Is Video Counseling For You?
Due to the COVID-19 pandemic, video counseling has become a necessary and effective way to provide counseling services. The MCPS Employee Assistance Program (EAP) now offers telephone and video counseling, as do many private therapists covered under insurance plans. Here are some of the pros and cons of remote counseling:
Flexibility: You can be seen wherever you are, whether at home or away.
Travel Time: You’re able to avoid the time and hassle of commuting to a therapist’s office.
Reduces physical obstacles: It’s easier for those with physical limitations, such as a physical disability, medical problems, injuries or for those who are unable to leave their home.
Child and other dependent care: If you need to be at home to care for a child or a parent, you don’t need to leave home.
Good for people with social anxiety: It can be particularly useful for those who get nervous with face-to-face interactions.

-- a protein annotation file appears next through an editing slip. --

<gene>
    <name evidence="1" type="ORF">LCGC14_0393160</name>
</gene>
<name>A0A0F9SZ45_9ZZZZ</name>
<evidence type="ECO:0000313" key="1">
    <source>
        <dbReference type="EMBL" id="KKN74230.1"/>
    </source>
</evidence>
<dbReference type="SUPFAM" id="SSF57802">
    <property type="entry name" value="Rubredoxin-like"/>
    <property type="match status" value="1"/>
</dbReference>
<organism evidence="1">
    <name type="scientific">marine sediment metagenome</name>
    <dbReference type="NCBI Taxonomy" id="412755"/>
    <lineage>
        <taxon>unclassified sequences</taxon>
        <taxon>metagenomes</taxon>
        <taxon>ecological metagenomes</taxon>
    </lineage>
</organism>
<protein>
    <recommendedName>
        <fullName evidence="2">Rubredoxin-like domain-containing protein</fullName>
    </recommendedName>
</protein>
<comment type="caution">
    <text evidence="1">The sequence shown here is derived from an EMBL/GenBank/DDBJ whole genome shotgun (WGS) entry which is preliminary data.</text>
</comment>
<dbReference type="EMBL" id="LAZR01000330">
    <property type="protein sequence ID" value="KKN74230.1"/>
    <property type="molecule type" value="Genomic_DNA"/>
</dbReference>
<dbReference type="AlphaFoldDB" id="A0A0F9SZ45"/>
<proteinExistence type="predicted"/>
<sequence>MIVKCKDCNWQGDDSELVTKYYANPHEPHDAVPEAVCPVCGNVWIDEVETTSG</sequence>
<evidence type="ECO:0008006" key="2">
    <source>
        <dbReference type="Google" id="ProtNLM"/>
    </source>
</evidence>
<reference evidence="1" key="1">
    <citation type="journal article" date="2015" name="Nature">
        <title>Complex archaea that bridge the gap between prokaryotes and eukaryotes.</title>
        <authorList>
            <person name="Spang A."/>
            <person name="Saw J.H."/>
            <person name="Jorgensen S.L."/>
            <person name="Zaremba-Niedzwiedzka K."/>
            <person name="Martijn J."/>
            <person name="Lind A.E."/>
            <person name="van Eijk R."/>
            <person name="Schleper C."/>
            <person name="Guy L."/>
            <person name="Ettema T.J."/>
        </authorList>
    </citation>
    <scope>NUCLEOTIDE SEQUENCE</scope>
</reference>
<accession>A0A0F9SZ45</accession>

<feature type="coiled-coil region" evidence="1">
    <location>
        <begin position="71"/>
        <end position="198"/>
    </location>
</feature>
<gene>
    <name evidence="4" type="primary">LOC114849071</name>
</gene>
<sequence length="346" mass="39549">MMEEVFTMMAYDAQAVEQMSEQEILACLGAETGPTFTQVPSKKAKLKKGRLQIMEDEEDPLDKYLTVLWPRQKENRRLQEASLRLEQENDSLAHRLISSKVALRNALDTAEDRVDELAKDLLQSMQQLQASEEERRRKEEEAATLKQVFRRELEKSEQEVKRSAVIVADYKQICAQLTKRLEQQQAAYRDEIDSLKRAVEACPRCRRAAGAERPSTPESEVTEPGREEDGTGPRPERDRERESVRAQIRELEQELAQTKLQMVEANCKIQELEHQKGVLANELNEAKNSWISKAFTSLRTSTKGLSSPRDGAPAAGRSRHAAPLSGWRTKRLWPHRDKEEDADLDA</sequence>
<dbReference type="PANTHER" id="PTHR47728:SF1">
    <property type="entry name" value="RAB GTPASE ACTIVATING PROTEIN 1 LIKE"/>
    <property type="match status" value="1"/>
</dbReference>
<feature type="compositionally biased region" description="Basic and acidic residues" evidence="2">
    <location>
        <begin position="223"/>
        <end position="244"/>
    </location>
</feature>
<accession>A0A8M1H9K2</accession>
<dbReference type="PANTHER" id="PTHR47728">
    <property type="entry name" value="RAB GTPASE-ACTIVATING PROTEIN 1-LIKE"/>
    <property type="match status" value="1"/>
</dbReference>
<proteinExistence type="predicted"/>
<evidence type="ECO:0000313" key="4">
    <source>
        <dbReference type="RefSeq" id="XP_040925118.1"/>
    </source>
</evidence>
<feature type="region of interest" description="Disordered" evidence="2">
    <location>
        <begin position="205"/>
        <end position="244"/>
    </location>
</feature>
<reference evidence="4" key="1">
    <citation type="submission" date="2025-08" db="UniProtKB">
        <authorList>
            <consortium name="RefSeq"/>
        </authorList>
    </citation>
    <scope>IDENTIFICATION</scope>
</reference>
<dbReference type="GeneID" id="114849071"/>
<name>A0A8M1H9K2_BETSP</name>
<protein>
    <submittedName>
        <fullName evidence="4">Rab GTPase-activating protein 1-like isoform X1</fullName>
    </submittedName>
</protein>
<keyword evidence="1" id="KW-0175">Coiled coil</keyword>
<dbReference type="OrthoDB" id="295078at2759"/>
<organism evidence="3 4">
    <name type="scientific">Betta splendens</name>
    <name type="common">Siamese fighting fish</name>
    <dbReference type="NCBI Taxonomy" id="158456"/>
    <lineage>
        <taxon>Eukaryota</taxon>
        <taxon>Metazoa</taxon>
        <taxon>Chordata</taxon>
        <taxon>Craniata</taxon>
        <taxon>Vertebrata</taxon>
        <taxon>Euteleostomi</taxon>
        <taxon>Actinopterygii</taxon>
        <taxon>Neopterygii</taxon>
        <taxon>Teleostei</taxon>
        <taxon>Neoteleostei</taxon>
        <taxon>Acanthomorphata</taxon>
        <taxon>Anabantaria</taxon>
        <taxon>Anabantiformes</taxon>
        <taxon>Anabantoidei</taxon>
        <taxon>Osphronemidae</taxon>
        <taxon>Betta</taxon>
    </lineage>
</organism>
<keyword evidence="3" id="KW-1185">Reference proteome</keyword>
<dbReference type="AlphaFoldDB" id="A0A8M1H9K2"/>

Some people need or prefer direct face-to-face contact: For some, remote counseling is not sufficient. It’s harder for them to connect without the in-person experience of body language and tone.
Remote counseling is not sufficient for severe mental health issues: Especially in cases of psychosis, addiction or threats to self or others, in-person care from an individual or a facility is a more appropriate and safer way to receive therapy.
At some point, traditional face-to-face counseling will return as a regular option in both the EAP and private practitioner settings. But for now, the remote counseling option is available and could be beneficial to you or your family members if there are issues that are interfering with the ability to cope with or enjoy life.
If you have questions about remote counseling or would like to set up an appointment, give EAP a call at 240-314-1040 or email the EAP specialists directly—Robyn Rosenbauer or Jeff Becker. The EAP is confidential and here to support you and your family.